What seems to concern these courts is that there is no "two witness" limitation on a prosecution under 18 U.S.C.A. § 1001 as there is in cases involving perjury. However, the perjury cases are readily distinguishable from a § 1001 false statement case.[2] Congress has created a new crime different from that of perjury, and it is within the undoubted competence of Congress to define crimes within the limits of the Constitution. Moreover, the statements given by Defendants herein were given in a civil action to vacate a judgment and sentence in a criminal case, and were not given in the trial of the criminal case against Stephens. It would, thus, seem to fall outside the "criminal tactics" exception carved out by the Morgan case, supra. But even if it does not, the crime here charged is not the same as the crime of perjury and there is no need to apply the common law rules of evidence applicable peculiarly to perjury trials.

Defendants all contend that Counts 2, 3 and 4 are duplicitous because they allege both a making and a using of the false statements. They also contend that this manner of charging them with a crime amounts to double jeopardy. There is no merit in either contention. Where a criminal statute describes more than one way in which it may be violated, an indictment charging that the crime was committed in several or all of these ways is not duplicitous. United States v. Crummer, 151 F.2d 958 (Tenth Cir. 1945), cert. denied 327 U.S. 785, 66 S. Ct. 794, 90 L. Ed. 1012. The same considerations should apply to Defendants' contention of double jeopardy, but *1011 as Defendants have not seen fit to brief the question, the Court will not further discuss it. Defendants' Motion to Dismiss, filed by Defendants' counsel, is overruled.

3. Motions to Sever. Defendants Stephens, McElrath and Washam have moved for separate trials, alleging prejudicial joinder. Plaintiff resists severance for the reason that there is only one transaction in the case in which all four Defendants participated. Defendant Stephens sought to have his judgment and sentence vacated on affidavits, all here claimed to be false, which he and his co-defendants made and used. Severance is a matter of discretion with the Court. Defendants claim that they will be unable to call each other as witnesses, and that evidence introduced by each of them may be inadmissible in the event of a separate trial, and vice versa. However, Defendants do not state what evidence they would give if called as witnesses, or what evidence would be inadmissible or admissible in a separate trial. There are no allegations of confessions. Their allegations are mere conclusions and not sufficient to cause the Court to exercise its discretion. There has been no showing of prejudice from the joinder. Defendants' Motions to Sever are overruled.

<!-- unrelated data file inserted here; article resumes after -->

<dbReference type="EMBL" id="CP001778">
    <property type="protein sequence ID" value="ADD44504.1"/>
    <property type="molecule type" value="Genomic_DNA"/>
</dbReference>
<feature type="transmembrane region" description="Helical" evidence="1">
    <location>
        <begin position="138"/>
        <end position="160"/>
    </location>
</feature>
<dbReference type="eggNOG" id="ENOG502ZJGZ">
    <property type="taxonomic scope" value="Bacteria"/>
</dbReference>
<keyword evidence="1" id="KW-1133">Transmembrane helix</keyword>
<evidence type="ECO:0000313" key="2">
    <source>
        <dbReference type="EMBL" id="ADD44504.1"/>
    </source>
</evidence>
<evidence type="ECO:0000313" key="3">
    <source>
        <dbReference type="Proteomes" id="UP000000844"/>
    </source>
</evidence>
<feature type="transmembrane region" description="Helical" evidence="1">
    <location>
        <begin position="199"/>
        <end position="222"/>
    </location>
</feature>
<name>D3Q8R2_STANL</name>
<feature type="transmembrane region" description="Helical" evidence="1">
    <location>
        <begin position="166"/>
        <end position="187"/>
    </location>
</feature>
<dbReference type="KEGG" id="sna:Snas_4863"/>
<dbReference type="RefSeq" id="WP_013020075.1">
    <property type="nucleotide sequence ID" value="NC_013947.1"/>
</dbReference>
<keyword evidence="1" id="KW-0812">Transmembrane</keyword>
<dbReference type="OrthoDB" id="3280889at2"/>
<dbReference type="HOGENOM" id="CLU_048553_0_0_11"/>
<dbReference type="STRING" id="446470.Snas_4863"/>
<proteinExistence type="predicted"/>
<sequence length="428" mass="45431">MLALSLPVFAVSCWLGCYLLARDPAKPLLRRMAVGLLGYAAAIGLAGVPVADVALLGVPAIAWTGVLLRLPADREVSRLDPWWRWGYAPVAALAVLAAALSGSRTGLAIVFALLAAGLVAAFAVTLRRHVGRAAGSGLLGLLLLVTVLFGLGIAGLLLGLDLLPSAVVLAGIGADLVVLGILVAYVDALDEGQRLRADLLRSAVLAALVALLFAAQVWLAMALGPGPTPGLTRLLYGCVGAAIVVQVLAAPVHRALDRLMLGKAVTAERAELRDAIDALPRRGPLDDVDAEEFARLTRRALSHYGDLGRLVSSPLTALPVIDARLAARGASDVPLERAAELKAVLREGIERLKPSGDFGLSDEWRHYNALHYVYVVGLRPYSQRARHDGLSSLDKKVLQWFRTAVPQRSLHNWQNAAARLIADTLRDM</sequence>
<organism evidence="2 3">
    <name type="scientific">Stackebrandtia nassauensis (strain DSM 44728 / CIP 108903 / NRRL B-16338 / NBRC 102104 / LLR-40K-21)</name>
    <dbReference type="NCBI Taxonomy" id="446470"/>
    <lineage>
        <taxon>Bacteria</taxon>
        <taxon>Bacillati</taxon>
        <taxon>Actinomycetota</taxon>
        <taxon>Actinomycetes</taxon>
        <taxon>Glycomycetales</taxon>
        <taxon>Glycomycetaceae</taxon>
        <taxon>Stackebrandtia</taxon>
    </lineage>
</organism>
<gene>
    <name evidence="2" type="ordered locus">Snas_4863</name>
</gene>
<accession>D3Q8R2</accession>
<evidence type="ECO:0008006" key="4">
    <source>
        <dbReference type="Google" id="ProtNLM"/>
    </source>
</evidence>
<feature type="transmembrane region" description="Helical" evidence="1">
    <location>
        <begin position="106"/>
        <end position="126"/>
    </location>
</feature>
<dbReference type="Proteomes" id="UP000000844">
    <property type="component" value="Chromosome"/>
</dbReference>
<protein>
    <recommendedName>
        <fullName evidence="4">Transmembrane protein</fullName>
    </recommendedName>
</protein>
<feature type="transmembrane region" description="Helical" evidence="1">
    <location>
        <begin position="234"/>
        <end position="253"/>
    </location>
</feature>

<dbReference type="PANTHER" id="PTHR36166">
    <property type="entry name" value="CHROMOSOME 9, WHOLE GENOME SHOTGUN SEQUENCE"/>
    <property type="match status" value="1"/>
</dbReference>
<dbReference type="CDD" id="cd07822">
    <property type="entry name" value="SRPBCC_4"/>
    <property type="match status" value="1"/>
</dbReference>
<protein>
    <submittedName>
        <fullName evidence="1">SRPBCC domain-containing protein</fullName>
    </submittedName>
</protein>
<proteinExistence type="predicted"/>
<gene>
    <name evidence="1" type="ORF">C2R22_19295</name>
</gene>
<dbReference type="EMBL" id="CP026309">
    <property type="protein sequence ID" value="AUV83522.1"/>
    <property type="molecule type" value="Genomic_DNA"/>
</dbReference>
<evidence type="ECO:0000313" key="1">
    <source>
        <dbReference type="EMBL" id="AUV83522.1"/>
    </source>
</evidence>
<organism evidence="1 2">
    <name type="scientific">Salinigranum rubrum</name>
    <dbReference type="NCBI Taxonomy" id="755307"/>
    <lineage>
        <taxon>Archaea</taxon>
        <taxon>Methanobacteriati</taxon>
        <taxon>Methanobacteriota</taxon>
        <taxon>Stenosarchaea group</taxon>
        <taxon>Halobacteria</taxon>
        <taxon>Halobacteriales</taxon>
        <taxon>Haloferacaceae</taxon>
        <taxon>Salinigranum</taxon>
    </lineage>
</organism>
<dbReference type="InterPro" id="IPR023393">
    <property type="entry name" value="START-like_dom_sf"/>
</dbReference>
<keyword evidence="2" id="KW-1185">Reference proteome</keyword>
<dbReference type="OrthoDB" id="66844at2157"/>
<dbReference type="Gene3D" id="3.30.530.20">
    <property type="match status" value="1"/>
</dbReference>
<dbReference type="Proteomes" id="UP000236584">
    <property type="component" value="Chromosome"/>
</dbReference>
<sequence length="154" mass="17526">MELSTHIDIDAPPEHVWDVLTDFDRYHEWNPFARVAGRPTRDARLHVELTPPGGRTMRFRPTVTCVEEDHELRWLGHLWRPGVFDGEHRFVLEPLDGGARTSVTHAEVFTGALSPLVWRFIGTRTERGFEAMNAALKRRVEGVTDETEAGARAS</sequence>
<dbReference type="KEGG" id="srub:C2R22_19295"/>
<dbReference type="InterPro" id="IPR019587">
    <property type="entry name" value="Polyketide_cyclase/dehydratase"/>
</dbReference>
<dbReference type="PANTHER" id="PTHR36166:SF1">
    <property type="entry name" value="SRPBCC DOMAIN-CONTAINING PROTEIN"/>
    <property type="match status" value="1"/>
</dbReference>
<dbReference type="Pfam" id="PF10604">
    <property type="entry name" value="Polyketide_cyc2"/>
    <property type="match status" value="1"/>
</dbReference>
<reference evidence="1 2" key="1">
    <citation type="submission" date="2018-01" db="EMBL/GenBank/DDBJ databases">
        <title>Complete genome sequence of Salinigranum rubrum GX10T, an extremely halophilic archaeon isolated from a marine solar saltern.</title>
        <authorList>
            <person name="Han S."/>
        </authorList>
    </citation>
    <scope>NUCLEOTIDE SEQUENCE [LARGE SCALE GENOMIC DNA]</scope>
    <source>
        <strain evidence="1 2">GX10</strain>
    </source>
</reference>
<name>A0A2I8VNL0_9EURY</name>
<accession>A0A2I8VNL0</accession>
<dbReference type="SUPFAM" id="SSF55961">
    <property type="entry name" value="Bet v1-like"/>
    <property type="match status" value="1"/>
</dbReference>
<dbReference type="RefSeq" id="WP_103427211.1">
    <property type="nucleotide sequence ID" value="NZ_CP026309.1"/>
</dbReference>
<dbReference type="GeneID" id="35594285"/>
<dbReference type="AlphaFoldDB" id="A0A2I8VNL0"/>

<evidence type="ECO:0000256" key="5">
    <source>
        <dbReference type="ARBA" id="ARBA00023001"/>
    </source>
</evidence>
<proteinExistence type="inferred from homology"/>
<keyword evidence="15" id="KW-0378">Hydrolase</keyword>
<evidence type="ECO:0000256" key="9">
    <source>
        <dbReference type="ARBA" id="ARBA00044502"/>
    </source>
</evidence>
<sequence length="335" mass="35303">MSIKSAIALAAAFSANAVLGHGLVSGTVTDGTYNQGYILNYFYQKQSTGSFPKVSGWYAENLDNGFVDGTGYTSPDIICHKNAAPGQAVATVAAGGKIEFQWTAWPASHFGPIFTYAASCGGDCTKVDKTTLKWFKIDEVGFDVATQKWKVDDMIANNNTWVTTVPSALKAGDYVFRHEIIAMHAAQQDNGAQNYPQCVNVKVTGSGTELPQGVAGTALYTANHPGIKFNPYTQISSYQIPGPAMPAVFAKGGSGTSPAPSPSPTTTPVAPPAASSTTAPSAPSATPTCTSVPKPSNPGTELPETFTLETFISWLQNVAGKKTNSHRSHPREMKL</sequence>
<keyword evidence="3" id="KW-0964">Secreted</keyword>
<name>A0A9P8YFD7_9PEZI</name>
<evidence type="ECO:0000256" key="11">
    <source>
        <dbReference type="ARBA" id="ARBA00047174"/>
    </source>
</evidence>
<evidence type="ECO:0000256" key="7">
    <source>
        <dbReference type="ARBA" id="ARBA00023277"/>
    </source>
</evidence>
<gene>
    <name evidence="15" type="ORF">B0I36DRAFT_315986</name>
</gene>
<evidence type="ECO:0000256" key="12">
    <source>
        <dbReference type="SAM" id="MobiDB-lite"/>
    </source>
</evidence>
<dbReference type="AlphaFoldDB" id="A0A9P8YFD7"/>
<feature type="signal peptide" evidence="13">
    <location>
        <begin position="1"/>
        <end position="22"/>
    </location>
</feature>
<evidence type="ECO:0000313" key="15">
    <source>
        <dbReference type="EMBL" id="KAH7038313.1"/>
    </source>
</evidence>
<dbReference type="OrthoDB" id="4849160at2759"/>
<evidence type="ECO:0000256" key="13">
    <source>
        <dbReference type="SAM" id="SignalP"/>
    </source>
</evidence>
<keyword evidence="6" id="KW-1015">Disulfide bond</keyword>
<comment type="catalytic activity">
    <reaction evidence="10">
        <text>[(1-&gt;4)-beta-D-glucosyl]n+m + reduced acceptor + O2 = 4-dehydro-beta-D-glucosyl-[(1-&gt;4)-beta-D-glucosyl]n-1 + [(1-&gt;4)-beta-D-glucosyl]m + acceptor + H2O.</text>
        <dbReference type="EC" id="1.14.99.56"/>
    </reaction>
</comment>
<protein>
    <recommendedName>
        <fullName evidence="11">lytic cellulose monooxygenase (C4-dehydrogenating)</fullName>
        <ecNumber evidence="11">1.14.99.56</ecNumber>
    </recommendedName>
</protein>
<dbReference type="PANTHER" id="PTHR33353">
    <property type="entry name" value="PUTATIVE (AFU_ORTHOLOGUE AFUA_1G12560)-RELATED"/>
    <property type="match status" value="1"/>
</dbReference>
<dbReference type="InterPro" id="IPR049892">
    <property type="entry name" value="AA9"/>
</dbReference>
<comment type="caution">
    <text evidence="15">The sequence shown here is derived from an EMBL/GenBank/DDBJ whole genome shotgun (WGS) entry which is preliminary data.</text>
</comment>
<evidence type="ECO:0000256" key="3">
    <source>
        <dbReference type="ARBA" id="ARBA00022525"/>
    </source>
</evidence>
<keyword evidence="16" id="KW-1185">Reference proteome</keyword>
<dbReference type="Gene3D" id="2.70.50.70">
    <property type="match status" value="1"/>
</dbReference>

4. Motion for Writ of Habeas Corpus. Defendant Stephens has filed this pro se document and appears to speak for all of the Defendants even though he alone signed the same. He claims that this Court illegally acquired jurisdiction of them because there was no compliance with Rule 40, F.R.Crim.P., 18 U.S.C.A. This Rule does not apply to persons already in the custody of the United States. Such persons may be transferred from the district of detention to the district of trial by writ of habeas corpus ad prosequendum, as was done in the case of Stephens, McElrath and Washam. Bandy v. United States, 408 F.2d 518 (Eighth Cir. 1969). This Motion is overruled.